Deadline 2019? Yes, but don’t wait – here’s why.

ppi deadline

By now you may already know that the FCA has announced a PPI deadline in 2019. After this you won’t be able to re-claim PPI at all.  If you want to know more about that, check out this article in a minute.

So what – that’s over two years away!!??

Unfortunately there are other PPI deadlines which mean you could miss out if you don’t prioritise checking.  Before we go on, we should say that we’re assuming that you would like to check if you have PPI at some point.  Clearly if you’re not bothered, it’s not our place to try to persuade you otherwise.

Your personal PPI deadline

“Wait – I thought you said it was 2019?” – Yes, true, but for many the deadline is now or has passed already – there are a few reasons why.

Let us explain… In 2013, the regulator told the banks to write to customers who they believe may have been mis-sold PPI. At least five million people were due a letter.

Sounds good?  Hmm – there’s a catch.

Financial Ombudsman Service time limits

The Financial Ombudsman Service has PPI deadlines for raising a complaint with them. Actually they are time limits which apply to any type of complaint. The FOS decides in favour of consumers in a very high proportion of PPI claims which get to them. It’s about 60-70% on average and up to 98% with some companies!  So the FOS time limits are very important, because if your lender rejects your complaint, the FOS is the next stop. They are also your last chance without legal action.

The time limits** are:-

  • “six months from the business sending the consumer a final response (which has to mention the six-month time limit); and
  • six years from the event the consumer is complaining about (or – if later – three years from when the consumer knew, or could reasonably have known, they had cause to complain).”

Read on the Financial Ombudsman Service site.

Normally, we concern ourselves with the first of these and make sure that any follow-up complaints to the FOS are within the six month rule.

The second limit is not normally an issue because most customers genuinely don’t know whether or not they had PPI or whether it was mis-sold.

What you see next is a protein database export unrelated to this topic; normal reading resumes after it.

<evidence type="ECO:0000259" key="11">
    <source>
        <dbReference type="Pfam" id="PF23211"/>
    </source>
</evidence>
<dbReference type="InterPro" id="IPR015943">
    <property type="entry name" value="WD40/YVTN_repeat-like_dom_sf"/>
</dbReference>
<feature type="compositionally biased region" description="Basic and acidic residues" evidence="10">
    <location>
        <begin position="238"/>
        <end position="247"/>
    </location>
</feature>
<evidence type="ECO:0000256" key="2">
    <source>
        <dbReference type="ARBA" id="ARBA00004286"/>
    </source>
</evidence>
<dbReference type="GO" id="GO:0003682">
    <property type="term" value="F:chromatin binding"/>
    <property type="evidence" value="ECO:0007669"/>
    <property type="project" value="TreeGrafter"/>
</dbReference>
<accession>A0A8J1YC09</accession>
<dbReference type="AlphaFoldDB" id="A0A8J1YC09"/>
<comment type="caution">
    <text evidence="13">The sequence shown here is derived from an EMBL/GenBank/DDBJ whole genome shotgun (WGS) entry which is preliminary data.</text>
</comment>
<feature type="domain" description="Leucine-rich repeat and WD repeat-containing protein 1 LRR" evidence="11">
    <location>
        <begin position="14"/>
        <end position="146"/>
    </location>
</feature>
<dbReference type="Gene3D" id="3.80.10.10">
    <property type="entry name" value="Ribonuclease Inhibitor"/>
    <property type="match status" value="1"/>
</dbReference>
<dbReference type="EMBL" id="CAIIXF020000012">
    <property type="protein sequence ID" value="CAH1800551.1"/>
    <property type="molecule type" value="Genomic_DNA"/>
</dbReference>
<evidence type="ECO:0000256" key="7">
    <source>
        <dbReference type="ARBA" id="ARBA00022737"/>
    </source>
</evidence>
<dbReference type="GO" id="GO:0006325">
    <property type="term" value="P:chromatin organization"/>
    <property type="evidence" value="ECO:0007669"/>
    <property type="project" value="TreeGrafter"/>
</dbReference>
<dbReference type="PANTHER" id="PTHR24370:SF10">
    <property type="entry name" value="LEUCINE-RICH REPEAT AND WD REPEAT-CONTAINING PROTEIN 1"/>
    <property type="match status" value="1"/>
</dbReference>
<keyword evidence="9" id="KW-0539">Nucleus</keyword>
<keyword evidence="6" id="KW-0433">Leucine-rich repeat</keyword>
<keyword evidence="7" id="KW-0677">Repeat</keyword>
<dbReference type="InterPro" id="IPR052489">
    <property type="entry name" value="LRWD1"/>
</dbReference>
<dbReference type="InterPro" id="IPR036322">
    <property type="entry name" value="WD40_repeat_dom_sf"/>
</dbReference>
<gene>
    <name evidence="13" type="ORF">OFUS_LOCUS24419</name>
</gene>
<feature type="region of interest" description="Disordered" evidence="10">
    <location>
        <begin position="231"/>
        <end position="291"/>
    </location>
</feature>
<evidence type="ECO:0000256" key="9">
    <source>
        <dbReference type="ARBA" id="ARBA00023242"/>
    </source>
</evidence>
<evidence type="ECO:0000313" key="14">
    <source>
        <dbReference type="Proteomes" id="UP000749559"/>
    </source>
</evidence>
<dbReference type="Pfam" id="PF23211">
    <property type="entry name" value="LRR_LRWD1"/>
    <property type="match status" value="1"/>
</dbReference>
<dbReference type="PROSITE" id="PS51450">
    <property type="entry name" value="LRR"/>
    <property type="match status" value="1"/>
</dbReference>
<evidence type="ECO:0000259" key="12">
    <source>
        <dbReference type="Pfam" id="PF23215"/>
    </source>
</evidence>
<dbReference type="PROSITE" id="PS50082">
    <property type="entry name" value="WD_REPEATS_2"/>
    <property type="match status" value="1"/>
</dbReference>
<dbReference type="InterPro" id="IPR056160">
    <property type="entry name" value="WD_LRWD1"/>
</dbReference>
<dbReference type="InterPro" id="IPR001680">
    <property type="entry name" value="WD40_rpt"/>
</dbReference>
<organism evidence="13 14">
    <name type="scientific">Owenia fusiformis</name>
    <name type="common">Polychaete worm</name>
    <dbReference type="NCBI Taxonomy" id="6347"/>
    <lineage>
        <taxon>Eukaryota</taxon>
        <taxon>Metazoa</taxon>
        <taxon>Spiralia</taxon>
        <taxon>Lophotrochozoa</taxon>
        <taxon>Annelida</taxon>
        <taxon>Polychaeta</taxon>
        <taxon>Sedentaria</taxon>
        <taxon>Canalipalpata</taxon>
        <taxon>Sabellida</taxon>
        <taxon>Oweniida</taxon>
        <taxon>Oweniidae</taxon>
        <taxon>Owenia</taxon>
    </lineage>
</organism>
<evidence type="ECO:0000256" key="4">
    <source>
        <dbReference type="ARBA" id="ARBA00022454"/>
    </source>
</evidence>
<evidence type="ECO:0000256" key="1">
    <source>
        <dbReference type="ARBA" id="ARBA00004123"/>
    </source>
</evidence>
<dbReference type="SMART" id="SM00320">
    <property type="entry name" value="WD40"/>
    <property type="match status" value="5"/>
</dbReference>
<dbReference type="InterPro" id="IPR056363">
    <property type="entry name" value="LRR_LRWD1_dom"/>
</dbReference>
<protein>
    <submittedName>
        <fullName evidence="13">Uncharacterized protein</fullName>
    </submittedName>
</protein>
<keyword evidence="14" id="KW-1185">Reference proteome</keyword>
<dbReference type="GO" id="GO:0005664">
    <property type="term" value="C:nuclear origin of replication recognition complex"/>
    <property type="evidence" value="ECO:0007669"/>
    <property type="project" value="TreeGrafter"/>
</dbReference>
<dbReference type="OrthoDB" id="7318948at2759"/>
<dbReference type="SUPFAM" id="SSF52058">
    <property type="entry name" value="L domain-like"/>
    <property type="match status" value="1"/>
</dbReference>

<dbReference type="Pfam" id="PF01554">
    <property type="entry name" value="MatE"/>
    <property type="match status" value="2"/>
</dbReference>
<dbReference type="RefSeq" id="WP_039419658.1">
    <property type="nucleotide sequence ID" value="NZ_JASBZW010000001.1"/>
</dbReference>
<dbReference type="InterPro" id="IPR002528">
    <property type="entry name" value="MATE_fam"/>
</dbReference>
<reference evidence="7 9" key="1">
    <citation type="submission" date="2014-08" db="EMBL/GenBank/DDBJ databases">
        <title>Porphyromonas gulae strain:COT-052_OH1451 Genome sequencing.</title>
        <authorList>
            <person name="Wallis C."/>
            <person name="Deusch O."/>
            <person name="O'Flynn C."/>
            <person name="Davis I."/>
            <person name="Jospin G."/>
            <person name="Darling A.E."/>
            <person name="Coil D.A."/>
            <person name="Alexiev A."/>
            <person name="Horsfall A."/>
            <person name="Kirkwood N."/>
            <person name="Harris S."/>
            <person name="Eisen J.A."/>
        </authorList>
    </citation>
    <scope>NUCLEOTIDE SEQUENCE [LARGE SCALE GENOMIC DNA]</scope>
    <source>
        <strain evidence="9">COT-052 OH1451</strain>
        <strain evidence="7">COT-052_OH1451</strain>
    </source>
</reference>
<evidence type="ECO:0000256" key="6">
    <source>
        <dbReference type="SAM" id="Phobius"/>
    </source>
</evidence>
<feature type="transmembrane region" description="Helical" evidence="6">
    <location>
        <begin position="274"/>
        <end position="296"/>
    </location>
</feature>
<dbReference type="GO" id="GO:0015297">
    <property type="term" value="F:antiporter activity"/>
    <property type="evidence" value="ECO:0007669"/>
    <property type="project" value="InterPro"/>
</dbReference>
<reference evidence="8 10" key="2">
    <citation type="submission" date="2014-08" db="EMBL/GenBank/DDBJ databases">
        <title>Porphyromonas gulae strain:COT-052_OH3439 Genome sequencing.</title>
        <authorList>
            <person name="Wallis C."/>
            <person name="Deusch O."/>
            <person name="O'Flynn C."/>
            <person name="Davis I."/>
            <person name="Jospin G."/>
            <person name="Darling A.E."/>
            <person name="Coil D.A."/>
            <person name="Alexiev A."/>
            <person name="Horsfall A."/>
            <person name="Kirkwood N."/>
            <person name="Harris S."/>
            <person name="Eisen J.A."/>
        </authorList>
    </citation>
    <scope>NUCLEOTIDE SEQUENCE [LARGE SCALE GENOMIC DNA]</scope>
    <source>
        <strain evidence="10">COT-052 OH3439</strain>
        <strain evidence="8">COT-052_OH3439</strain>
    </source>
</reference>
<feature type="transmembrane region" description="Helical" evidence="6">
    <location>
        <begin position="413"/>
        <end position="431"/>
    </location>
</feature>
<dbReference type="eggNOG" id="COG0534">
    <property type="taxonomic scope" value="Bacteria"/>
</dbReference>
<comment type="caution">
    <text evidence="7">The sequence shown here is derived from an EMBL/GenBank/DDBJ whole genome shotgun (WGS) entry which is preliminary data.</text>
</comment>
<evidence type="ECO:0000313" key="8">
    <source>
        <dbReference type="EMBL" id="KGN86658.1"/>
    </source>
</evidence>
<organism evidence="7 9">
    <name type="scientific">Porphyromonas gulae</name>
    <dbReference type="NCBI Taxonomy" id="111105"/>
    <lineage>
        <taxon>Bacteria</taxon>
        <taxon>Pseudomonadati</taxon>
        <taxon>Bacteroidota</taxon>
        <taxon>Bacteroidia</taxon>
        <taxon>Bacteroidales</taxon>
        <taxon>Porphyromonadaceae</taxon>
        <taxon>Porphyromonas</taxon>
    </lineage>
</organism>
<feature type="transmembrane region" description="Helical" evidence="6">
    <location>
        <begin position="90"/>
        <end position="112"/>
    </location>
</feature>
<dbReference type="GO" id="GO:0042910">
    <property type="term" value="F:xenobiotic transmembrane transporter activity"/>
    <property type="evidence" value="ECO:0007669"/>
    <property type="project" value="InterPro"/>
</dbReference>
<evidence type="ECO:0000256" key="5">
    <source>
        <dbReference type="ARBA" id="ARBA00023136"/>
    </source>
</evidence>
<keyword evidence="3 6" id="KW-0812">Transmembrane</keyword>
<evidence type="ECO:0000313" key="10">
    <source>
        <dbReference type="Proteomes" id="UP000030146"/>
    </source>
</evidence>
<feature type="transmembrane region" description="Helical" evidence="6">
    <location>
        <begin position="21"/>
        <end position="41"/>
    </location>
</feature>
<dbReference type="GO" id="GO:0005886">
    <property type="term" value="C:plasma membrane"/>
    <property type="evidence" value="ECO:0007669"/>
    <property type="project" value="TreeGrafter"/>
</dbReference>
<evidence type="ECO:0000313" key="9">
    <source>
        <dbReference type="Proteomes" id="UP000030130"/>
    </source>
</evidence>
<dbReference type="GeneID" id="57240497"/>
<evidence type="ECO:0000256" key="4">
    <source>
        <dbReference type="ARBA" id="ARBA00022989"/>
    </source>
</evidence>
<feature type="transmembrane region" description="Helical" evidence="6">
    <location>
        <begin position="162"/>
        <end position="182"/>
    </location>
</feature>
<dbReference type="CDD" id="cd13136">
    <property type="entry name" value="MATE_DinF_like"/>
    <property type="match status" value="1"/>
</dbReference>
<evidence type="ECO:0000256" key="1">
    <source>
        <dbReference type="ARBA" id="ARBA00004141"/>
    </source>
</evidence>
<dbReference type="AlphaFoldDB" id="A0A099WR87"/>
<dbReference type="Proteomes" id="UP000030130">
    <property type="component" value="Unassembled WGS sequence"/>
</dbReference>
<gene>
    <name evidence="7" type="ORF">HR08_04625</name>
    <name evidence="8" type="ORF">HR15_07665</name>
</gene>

The 2016 PPI deadline crunch

The crunch is that this changes and becomes a PPI deadline if you’ve had one of those letters about your PPI. In this case, the three year clock starts ticking when you get the letter.  That’s because you then “know” you may have a claim.  Some people may not remember whether they had a letter.  They were sent when PPI was not such a well-known problem.  Letters may have gotten lost among the noise of credit card offers, updated terms and conditions and so on which banks send to us.

Since the letters started being sent out in 2013, individual “PPI deadlines” (i.e. FOS time limits) are expiring as we speak. Remember, banks often get it wrong  when you first complain about PPI. If the FOS time limit has passed, you probably won’t be able to get an independent review of your complaint.  We’ve got an article about the banks’ performance on PPI complaints and all the statistics here if you’re interested.

If you think you may have had a letter, dig it out and check the date. Even if you’re not sure, we recommend avoiding delaying further.

If you’d like to get some help from us with checking if you had PPI, you’ll find we have a very competitive fee of 15% + VAT (18% total) (compare here). You only need to fill in the short form on the right (or below if using a smartphone) to get started.

Any other PPI deadlines?

Not a PPI deadline as such, but it might as well be. In practice there is another time limit on being able to make a complaint.

This is to do with how long companies hold records about your credit and PPI. Once you’re no longer a customer (for that product), they only have to keep this information for six years.

Now, in practice, many firms do keep records a lot longer than that, but consumers are finding that they miss out because they don’t have paperwork and lenders have also now destroyed their records.

In fact we had a complaint this week from someone on a store card dating back sixteen years (2000). They are possibly missing out on a substantial claim because the lender did not have records even though they hold records back to 2000. It seems they missed out by months or weeks (who knows?).

So – if you are thinking about whether or not to see if you have a claim, please bear in mind that the clock is ticking and every day that goes by could reduce your chances.

If you’d like to get some help from us with checking if you had PPI, you’ll find we have a very competitive fee of 15% + VAT (18% total) (compare here). You only need to fill in the short form on the right (or below if using a smartphone) to get started.

**the FOS rules have some exceptions and differences for some financial products, but these are not relevant to PPI. The FOS may review complaints outside time limits in exceptional circumstances.